Backward running, also called reverse or retro-running, is a fun way to burn calories and gives runners several unique training benefits not found in regular running. Stepping backwards is an activity familiar to most people. Think about the movements you make when opening a door or stepping away from the sink. Many sports require athletes to run backwards over short intervals. The biomechanics of going backward forces muscles and joints to work in a way opposite to how they’re primarily used. Running in reverse can be a great cross-training tool for strengthening muscles, improving balance, preventing injuries, and adding variety to your workouts.
Benefits of Running Backwards:
1. Recovering From Injury
A study published in 2012 found that running backwards causes significantly less force on the knee joint than running forward at the same speed. One implication of this is that athletes can use reverse running while rehabilitating from knee injuries as a way to continue exercising without hurting their recovery.
Running backwards is also going to be seen as a novel movement by the brain. Returning to running after a painful injury can be a slow process because the nervous system is sensitized by the injury. The brain remembers the activity that caused the injury and will continue to send out pain signals when it detects something similar happening. Any movement that is different from regular running will be perceived as less threatening. Running in reverse can then be a way to transition back to normal running without setting off the brain’s alert system.
2. Muscle Balance
Running backwards will strengthen the opposing muscle groups to what we normally use when going forward. This means improved activation of all the muscles along the posterior chain like the glutes, calves, and hamstrings. Improving the balance between opposing muscle groups can increase performance and reduce a runner’s risk of injury.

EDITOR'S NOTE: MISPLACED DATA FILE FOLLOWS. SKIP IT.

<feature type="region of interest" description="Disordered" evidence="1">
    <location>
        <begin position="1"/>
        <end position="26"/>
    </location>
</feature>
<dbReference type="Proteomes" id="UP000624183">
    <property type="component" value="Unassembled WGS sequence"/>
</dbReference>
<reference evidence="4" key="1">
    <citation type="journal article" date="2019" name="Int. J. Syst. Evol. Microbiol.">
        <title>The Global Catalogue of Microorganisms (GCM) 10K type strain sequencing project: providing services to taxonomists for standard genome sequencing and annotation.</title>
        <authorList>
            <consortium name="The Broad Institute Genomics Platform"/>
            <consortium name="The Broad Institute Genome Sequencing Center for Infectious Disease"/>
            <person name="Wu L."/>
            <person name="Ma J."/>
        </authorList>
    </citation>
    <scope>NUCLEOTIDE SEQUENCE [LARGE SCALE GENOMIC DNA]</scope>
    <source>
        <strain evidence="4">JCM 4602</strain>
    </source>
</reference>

3. Improved Fitness
Running backward requires almost 30 percent more energy than forward running at the same speed. In one study a group of young women lost nearly 2.5 percent of their body fat over a 6 week period when they replaced their normal exercise routines with a backward run/walk training program. This same group also showed a significant improvement in VO2 max values (a measure of cardiovascular fitness) when they were tested with regular running at the end of the study.
4. Better Balance and Awareness
Kinesthesia is a term that refers to the awareness of the position and movement of the parts of the body by using sensory information from the muscles and joints. A strong kinesthetic sense is part of the reason elite athletes excel in sports. Without the benefit of seeing directly where you are going, running backwards forces you to rely on hearing, peripheral vision, and body awareness to stay grounded. These senses become strengthened from running backward.
Variety is the spice of life — even when it comes to working out. Adding some variation to your exercise routine is important to avoid growing tired and plateauing with your workouts. Researchers have found that adding new exercises to your regimen significantly increases enjoyment and leads to better adherence. You might look a little crazy going backwards, but that’s half the fun!
Tips to Start Running Backwards
Start with Walking
Before adding backward running to your training, make sure you feel comfortable walking backward. Consider mixing in brief periods of walking backward with normal running to get accustomed to the movement.
Stay Off the Road
The best place to start running backwards is on a track where you don’t have to worry about potholes, traffic, or other hazards. Another option is to run on a flat field, preferably one that is well maintained. Training backwards in busy settings puts both you and others around you at risk and might lead to a traffic violation.
Not being able to see ahead of you creates a big safety risk. If possible bring along a friend that can take turns with you looking out for obstacles in your path. Exercise caution near hills since the physics of traveling downhill backward can make it challenging to staying on your feet.
Build Up Gradually
Going backwards requires muscles to work differently than what they’re used to. Doing too much too soon can lead to fatigue or overuse injuries. Start off with 1 minute intervals at half-speed and gradually go up from there.
If you decide to try it out let me know your experience below!